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The driest place on Earth, Chile’s Atacama Desert is also fascinating, colorful and surprisingly full of life. Requiring long flights from the US and possible overnight stays coming and going, it’s also a great destination for using your hard-earned points and miles. TPG Travel Editor Melanie Wynne guides you to and through the Atacama, a journey she found to be an amazing adventure. (All photos by the author, except where noted.)
A 41,000 square-mile expanse of desert that usually gets four inches of rain every thousand years might seem an unlikely place to find active volcanoes, soaring geysers, towers of rock, hills of salt, miles of marshland, mineral-rich lakes and lagoons, carpets of wildflowers and a plethora of birds and animals, but that’s Chile’s Atacama Desert in a nutshell. In this fantastic place that can seem more like the Moon than the Earth, the daytime, pollution-free skies are ridiculously blue, and at night they’re often crystal clear, widely considered the world’s best for stargazing.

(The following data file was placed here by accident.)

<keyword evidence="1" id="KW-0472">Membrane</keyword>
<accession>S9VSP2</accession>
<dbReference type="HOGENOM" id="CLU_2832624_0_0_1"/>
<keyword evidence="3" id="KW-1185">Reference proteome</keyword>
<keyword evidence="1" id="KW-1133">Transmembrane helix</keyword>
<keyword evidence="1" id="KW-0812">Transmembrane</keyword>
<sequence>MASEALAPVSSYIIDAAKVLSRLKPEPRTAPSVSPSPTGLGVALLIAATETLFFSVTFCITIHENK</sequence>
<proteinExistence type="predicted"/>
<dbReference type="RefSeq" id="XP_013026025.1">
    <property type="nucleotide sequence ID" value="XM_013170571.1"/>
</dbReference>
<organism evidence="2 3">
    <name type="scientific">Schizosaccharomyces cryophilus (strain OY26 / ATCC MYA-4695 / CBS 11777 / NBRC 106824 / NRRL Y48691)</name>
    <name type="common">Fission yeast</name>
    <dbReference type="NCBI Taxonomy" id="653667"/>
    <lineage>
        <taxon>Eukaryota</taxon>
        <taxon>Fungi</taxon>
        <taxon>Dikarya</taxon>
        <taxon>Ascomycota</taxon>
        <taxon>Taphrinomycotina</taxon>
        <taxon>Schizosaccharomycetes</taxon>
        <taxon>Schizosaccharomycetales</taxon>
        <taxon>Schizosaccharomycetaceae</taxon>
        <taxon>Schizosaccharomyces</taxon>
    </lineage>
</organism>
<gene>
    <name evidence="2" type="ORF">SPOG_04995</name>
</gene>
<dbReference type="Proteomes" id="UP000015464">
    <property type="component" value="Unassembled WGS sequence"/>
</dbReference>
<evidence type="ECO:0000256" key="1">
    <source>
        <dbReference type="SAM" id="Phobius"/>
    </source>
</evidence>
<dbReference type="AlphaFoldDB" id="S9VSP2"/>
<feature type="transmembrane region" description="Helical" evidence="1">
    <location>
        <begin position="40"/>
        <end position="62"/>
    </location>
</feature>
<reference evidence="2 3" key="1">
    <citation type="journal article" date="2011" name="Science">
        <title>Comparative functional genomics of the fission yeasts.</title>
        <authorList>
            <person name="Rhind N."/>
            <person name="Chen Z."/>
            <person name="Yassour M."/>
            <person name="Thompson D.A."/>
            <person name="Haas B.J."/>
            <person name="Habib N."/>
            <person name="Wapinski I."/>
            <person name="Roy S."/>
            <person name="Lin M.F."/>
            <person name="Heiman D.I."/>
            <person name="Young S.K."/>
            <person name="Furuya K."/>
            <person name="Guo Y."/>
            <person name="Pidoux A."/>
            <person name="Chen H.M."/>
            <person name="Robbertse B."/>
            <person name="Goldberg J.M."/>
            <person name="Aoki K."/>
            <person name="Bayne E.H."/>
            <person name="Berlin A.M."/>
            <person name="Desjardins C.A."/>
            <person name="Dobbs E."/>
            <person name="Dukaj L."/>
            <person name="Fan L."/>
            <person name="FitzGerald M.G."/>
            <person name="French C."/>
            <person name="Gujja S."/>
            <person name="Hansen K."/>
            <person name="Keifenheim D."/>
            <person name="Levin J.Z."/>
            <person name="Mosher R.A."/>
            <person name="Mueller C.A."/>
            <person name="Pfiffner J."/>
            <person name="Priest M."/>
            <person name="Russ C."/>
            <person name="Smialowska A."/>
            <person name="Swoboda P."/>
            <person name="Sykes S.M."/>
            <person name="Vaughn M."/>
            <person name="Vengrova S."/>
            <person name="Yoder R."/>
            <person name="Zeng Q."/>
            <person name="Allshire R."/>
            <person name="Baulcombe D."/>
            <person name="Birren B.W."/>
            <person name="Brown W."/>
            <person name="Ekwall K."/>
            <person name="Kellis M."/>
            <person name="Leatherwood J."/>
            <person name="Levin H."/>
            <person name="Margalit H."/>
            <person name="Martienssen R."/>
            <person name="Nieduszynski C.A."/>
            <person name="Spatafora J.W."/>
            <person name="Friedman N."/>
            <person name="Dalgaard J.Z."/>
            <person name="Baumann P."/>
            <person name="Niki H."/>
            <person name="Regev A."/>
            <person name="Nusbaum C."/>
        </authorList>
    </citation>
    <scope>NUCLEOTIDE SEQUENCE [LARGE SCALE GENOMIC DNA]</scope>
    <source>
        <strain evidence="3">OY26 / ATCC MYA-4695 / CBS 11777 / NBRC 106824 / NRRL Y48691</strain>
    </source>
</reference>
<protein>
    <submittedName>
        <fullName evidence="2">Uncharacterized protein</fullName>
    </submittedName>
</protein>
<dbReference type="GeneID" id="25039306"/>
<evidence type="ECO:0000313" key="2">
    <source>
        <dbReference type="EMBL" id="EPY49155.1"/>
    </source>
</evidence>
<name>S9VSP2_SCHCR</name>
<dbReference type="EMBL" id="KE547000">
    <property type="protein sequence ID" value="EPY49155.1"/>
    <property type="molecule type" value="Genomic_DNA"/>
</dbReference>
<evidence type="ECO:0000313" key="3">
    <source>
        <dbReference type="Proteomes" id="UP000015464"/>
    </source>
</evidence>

The Atacama runs for roughly 600 miles along the Pacific coast of Chile, on the western edge of the Andes Mountains. From the air, this Southern Hemisphere landscape is beige, russet, lilac and gray, with swirled crusts of salt, islands of knobby hills and jagged mountain peaks that seem to ripple from nowhere. The hard-packed sand is bunched and wrinkled, as though someone pulled a giant thread from a delicate piece of fabric.